PORTLAND – Dave Leitao hesitated before telling players to switch positions late in Wednesday’s practice. Had he forgotten their names?

The Maine Red Claws have used 21 players in 24 games this season. It would be understandable if the first-year head coach blanked momentarily on a name or two.

“No,” said Leitao, correcting a mistaken observation. “The names are easy to remember. It’s harder to keep the personalities straight.”

The coach knows the names of team president Jon Jennings’ most recent acquisitions. Hello, Lawrence Hill. What’s up, Xavier Silas. How’s it going, Jerome Randle. Hey, Mo Almond. What Leitao is still learning is how and when to push their emotional hot buttons.

How to bring consistency to a game that emphasizes creativity and aggressiveness while the moving parts are always changing. The Red Claws hit the season’s midpoint Friday night with an 8-16 record, which isn’t good for business. Thousands of fans still heat up the Portland Expo when the Red Claws are in town but the emotional investment increases when they can spot familiar faces on the court.

Which is probably why Almond heard loud cheers last week when he pulled on a Red Claws uniform for the second time in three seasons. The loyalists haven’t forgotten his scoring presence in the lineup in 2010. He threw in 40 points one night.

Big man Anthony Kent and forward Justin Brownlee are the only two to play in all 24 games. Kenny Hayes played in Portland last year, returned for this season and left for a stint in the Cleveland Cavaliers’ training camp before coming back to the Expo. The three are all that remain from the Red Claws’ preseason camp.

“You’ve got to build team chemistry,” said Brownlee. “You’ve got to figure out how you’re going to play with the guys around you. We’re doing that. It’s coming together.”

Through three decades of coaching basketball at the Division I level, Leitao mostly started and ended the season with the same group of players. He knew about turnover in the NBA Development League, but to this extreme, with half the season remaining?

Players are beckoned to the NBA. Goodbye, Chris Wright. Or want to leave for Europe and a salary that can be tripled. Good luck, J.R. Reynolds. Or their skill set isn’t what the team needs. Nice knowing you, Adam Tisdale and Tyc Snow.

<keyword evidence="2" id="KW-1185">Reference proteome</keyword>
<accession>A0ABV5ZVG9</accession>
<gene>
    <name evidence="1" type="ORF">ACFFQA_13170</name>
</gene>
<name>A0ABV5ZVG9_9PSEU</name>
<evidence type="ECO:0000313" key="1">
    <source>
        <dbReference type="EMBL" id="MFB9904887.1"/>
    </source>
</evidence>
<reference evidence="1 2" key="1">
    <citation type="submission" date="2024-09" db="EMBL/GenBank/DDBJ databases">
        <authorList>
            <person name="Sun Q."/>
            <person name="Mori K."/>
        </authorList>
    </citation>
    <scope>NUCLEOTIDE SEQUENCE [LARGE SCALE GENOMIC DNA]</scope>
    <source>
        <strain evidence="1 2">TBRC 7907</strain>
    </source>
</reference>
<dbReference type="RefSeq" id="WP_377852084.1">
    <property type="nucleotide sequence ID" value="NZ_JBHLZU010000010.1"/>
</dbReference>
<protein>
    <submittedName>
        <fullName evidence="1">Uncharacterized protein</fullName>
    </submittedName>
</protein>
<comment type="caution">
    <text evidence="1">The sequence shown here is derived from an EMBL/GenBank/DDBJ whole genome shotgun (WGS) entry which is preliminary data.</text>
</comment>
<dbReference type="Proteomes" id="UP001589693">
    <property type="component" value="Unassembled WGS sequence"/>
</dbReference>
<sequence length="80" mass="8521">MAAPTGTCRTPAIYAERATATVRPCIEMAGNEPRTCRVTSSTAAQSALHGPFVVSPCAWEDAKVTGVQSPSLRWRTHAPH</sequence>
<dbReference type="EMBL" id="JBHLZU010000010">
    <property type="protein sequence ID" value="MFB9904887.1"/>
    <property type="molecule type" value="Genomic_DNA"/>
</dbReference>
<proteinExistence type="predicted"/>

“It’s a challenge, but you’ve got to manage,” said Leitao. “Winning teams have outstanding chemistry and you work toward that.”

This week the Red Claws had three straight days of practice between games. Which is one reason Leitao allowed himself to smile Wednesday. For two hours or so he could coach. After looking through several of the NBA’s massive playbooks before running his first D-League practice, the coach decided to close them and keep things simple.

During a short 50-game season, his players don’t have enough time to absorb and retain hundreds of plays. In college, Leitao had so much more control making sure players were in class, eating right and getting enough sleep. Not to mention that without a shot clock he could stand on the sideline and dictate the game’s tempo by calling plays.

“The shot clock takes a lot of the coaching out of the game,” he said. “Once your team brings the ball up the court, goes through a rotation or two, it has maybe 13 seconds to really get after the business of scoring.

“This league is more about the concept of scoring. Your players have to make the decisions based on how you’ve coached them.”

With shorter schedules and player turnover there is less time to coach the complexities of defenses to contain talented shooters.

“That’s why this is a scoring league. Here, we learn defense on a string. It’s more I trust you, you trust me.”

So much to do, so little time and in the Red Claws’ situation, so many new faces to get on the same page. But isn’t that the nature of the sport when players in their offseasons would head to the gym and playground looking for a pickup game? No coaches, certainly. No set lineups, either.

Leitao shook his head. He’s 51 and from urban New Bedford, Mass. He remembers the playground culture and that’s mostly gone. Players spend more of their offseasons working with personal trainers or one-on-one to practice specific game skills.

“It used to be, while you were waiting for your time to play, you’d watch the game that was being played and picked out the guy playing your position. You learned a lot of basketball that way.”

Leitao’s job this year is to teach. Even as he keeps seeing new students.

Staff Writer Steve Solloway can be contacted at 791-6412 or at:

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